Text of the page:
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Hockey Night in Jasper has a new voice.
With every play in the Jasper Hockey League, the voice trills with emotion.
It salutes every goal, celebrates every save and erupts into chaos with every goal-mouth scrum or hard-nosed battle along the boards.
That voice is the voice of Paco Artiaga, Jasper’s newest (and only) hockey broadcaster.
Artiaga’s play-by-play style is…unique.
“The tortilla has flipped!” Artiaga announced recently when the Outlaws came back from a two goal deficit against the Barley Kings. “The tortilla has flipped!”
Artiaga comes by his fiesta-like flair naturally. Artiaga, after all, hails from Mexico.
“I like to try to imitate [Mexican football commentator] Perro Bermúdez,” Artiaga said. “He was famous when I was watching soccer in the 90s.”
To football fans, Enrique “Perro” Bermúdez was known as El Perro (The Dog).
And since Artiaga started broadcasting the JHL playoffs over Facebook Live, he, too has shown canine-like characteristics.
He howls with delight when describing a big play; his dogged energy never wanes, even when puck drop is at 9:30 p.m. on a weeknight; and he’s loyal to his pack—the goalies. Because long before Artiaga’s career as an amateur broadcaster began, he was an amateur netminder.
“People don’t know how hard it is to make a big save,” the 33-year-old says. “That’s why I go so crazy.”
Some might suggest even signing up for the very-much-volunteer announcing gig is a bit…loco.
It began in earnest about a week ago with the start of a round robin tournament ahead of the upcoming JHL Super Sunday event. Since firing up the first broadcast (and adjusting the camera so the ice isn’t displayed vertically), millions…ok hundreds…of viewers have logged in. Despite the time, energy and money invested (microphones aren’t free), Artiaga loves it.
“It’s fun,” he said. “I get high from it.”
The idea came about organically enough. Earlier this hockey season, Artiaga set up a GoPro camera behind his own net while he played scrimmage with the local Astoria De’d Dogs oldtimers’ group. He wanted to improve his play; having the ability to review his games couldn’t hurt.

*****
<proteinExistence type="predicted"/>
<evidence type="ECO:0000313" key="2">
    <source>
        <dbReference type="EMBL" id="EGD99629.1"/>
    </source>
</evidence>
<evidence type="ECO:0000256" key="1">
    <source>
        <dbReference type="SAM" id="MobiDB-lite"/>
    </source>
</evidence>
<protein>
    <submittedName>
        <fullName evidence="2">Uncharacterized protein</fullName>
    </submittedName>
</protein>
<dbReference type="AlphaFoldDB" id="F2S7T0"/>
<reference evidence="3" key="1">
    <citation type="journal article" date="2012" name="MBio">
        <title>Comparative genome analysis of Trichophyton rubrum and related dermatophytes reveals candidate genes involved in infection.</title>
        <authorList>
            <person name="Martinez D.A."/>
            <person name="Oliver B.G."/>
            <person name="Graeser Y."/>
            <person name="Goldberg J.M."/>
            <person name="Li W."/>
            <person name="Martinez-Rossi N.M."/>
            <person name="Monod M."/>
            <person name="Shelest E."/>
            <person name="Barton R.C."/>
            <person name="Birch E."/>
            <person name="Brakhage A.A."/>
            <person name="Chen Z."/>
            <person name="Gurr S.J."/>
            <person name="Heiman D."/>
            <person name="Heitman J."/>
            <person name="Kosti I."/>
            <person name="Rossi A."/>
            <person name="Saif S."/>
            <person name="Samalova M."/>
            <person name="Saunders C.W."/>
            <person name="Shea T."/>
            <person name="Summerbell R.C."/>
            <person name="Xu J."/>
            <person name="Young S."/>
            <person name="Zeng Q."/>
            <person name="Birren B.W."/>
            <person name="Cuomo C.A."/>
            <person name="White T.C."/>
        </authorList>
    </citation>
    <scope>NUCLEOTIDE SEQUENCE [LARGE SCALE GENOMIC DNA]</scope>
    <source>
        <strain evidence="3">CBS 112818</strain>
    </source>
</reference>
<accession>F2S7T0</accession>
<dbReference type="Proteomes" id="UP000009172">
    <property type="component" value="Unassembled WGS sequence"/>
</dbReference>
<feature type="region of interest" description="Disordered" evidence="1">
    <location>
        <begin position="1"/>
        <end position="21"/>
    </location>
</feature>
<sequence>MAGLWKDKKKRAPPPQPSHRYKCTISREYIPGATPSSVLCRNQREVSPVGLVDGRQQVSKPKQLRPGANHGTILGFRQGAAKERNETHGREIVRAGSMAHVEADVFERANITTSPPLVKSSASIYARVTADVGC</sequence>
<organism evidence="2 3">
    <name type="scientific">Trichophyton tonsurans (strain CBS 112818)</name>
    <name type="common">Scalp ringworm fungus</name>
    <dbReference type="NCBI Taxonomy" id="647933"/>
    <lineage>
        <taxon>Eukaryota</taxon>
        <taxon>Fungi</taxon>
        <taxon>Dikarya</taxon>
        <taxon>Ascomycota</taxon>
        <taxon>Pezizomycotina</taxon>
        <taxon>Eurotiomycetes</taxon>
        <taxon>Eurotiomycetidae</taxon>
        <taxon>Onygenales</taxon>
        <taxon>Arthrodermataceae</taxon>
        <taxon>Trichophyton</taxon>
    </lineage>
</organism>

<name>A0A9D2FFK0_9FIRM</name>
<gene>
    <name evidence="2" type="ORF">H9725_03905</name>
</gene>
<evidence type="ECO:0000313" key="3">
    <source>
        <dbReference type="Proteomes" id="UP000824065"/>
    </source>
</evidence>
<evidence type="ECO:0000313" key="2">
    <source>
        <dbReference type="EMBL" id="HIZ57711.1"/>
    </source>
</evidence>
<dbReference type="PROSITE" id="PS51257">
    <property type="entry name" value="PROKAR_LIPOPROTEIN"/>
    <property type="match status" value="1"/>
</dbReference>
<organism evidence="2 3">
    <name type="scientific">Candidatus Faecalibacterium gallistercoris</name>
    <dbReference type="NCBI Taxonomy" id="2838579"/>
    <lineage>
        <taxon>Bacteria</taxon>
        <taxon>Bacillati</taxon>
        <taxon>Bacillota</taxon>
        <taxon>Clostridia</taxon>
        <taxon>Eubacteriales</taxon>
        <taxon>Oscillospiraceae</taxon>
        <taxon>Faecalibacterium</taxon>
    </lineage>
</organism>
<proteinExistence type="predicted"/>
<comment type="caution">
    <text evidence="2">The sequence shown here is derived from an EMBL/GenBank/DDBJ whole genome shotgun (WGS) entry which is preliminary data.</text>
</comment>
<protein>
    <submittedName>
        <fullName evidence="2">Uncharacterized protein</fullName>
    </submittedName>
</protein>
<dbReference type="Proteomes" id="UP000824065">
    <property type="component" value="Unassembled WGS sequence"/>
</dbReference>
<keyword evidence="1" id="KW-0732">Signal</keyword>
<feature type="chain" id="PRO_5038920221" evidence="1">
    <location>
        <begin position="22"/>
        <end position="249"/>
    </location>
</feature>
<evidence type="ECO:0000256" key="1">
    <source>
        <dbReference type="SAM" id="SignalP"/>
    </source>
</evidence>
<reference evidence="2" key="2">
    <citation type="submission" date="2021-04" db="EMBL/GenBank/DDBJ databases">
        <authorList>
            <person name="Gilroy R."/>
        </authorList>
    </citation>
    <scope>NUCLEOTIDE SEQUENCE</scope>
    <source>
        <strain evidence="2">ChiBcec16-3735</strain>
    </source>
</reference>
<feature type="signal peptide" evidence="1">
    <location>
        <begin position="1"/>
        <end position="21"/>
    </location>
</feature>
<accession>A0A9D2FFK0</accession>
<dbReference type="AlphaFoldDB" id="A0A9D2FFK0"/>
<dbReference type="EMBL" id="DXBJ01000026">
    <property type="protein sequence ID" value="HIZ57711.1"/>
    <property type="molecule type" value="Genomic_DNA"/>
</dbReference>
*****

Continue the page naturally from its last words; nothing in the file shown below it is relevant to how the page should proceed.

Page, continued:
“It helped a lot,” he recalled. “I could see if I was way out of my net and where I wasn’t covering my angles.”
Next, he took the concept to the minor hockey team he helps coach. With the young goalies’ permission, he started recording practices and games with the U-13 team.
“It was just for the goalies and their families,” he said. “It was to work on what they thought they wanted to get better at.”
But soon, JHL commissioner, John Pelosi got wind of Artiaga’s videography skills.
Pelosi thought that recording the on-ice action might add an exciting element to the JHL playoffs. Artiaga agreed, and somewhere along the way, appointed himself as not only the cameraman, but the play-by-play commentator.
“I figured I’d do it myself,” he shrugged.
And just like that, the tortilla flipped.
Artiaga’s broadcasting career may be less than a dozen days old, but already his entertaining catchphrases are taking hold.
Besides putting his own spin on the classics—“he shoots and scores” and “oh what a save,” Artiaga has teased puck-hogs with a version of “his mom bought it for him and he’s not giving it back.” He’s wondered aloud if toe-pick-prone forecheckers “didn’t have enough dinner tonight.” And he trots out the always-relatable “nothing to see here folks” for when a referee decides to keep the whistle in his pocket.
In fact, that’s one area of the game where Artiaga has grown a newfound respect: officiating. Watching intently from above the ice surface has given Artiaga a whole new perspective on how hard it is to don the stripes.
“I’m getting a lot more appreciation for the reffing,” he said. “We all get heated, but I definitely have more respect for what they are calling out there.”
Which is precisely what JHL fans are saying about Artiaga.
Tune in to his next call on the JHL’s Facebook page.
Bob Covey // firstname.lastname@example.org